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AUDITING - CHAPTER 6 - AUDITING CHAPTER 6 1 When the...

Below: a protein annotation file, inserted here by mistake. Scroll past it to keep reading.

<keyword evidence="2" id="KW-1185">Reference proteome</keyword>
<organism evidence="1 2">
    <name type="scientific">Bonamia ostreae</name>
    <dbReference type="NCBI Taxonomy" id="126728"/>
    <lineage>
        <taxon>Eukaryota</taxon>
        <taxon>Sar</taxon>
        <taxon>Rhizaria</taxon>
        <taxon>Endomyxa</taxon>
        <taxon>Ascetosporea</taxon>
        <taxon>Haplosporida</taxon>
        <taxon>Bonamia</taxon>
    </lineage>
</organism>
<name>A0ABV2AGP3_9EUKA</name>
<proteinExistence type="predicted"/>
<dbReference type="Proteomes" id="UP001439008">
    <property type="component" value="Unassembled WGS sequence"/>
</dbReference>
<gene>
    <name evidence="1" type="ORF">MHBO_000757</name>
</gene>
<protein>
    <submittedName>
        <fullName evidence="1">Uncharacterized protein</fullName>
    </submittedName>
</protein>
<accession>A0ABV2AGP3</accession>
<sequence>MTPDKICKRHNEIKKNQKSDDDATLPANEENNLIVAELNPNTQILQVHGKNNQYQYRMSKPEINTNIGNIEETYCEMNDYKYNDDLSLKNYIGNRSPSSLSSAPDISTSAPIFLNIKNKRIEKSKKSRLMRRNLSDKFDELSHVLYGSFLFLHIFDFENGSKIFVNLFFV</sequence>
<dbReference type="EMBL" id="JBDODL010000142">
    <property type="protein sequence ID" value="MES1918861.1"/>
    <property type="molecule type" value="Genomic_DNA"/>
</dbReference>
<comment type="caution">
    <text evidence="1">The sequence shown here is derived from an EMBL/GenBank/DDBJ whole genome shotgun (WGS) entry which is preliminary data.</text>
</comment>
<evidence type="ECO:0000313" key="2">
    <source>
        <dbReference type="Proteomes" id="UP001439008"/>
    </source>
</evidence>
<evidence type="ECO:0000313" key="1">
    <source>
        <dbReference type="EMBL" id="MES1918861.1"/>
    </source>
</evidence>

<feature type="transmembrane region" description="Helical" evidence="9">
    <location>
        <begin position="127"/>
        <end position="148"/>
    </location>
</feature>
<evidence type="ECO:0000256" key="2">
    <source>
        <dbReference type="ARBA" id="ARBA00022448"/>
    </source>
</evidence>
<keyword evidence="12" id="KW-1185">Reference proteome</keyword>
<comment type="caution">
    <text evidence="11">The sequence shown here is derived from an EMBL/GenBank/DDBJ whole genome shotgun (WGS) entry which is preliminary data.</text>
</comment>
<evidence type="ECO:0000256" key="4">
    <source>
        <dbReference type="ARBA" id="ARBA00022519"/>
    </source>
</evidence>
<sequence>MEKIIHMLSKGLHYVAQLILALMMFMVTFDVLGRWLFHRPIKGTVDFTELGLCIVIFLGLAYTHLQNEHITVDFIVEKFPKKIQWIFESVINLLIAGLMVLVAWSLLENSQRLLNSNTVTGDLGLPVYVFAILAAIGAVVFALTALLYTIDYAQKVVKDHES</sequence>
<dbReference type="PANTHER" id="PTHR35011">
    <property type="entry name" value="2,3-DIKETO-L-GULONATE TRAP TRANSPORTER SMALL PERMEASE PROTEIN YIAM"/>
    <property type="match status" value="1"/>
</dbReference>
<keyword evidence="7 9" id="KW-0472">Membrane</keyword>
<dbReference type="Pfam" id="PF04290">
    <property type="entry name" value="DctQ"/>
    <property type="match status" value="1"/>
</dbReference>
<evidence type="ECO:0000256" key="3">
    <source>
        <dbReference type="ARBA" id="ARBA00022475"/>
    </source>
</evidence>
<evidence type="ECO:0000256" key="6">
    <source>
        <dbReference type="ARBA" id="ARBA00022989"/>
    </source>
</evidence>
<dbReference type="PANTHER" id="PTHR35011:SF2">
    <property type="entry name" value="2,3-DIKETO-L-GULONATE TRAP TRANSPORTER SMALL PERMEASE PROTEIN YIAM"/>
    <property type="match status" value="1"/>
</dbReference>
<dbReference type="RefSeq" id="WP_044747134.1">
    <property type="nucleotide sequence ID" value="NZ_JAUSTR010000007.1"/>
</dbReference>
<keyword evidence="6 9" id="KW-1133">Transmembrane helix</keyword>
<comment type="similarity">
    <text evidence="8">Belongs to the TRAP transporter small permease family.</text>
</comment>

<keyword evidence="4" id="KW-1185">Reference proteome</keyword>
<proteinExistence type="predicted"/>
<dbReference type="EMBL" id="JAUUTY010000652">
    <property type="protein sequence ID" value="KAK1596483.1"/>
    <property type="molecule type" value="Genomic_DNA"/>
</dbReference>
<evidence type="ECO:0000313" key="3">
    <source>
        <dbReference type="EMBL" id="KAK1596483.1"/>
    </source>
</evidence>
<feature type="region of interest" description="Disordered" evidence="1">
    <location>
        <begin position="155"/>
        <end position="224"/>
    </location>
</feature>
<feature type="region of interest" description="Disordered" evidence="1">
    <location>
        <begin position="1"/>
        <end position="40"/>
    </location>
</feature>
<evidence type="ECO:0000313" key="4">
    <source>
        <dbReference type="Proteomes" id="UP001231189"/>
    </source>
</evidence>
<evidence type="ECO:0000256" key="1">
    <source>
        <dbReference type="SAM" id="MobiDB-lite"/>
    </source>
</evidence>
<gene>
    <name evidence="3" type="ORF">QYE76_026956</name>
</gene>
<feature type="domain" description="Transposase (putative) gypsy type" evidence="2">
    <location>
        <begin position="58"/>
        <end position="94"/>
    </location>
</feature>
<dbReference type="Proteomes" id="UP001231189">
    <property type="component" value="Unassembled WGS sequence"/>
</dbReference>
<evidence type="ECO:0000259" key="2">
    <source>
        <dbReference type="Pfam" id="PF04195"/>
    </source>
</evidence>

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AUDITING - CHAPTER 6 1. When the auditor's regular examination leading to an opinion on financial statements discloses specific circumstances that make him suspect that fraud may exist and he concludes that the results of such fraud, if any, could not be so material as to affect his opinion, he should a.refer the matter to the appropriate representatives of the client with the recommendation that it is to be pursued to a conclusion. b. immediately extend his audit procedures to determine if fraud has occurred and, if so, the amount thereof. c.reach an understanding with the client as to whether the auditor or the client, subject to the auditor's review, is to make the investigation necessary to determine whether fraud has occurred and, if so, the amount thereof. d. make a note in his working papers of the possibility of a fraud of immaterial amount so as to pursue the matter next year. 2. When engaged to prepare unaudited financial statements, the CPA's responsibility to detect fraud a.is limited to informing the client of any matters that come to the auditor's attention which cause the auditor to believe that an irregularity exists. b. is the same as the responsibility that exists when the CPA is engaged to perform an audit of financial statements in accordance with generally accepted auditing standards. c.arises out of the CPA's obligation to apply procedures which are designed to bring to light indications that a fraud or defalcation may have occurred. d. does not exist unless an engagement letter is prepared. 3. An auditor should recognize that the application of auditing procedures may produce evidential matter indicating the possibility of errors or irregularities and therefore should a.plan and perform the engagement with an attitude of professional skepticism. b. not depend on internal accounting control features that are designed to prevent or detect errors or irregularities. c.design audit tests to detect unrecorded transactions. d. extend the work to audit most recorded transactions and records of an entity. 4. Most illegal acts affect the financial statements a.directly. b. only indirectly. c.both directly and indirectly. d. materially if direct; immaterially if indirect. 5 . After the auditor has completed all the procedures, it is necessary to combine the information obtained to reach an overall conclusion as to whether the financial statements are fairly presented. This is a highly subjective process that relies heavily on a.generally accepted auditing standards. b. the AICPA's Code of Professional Conduct. c.generally accepted accounting principles. d. the auditor's professional judgment.
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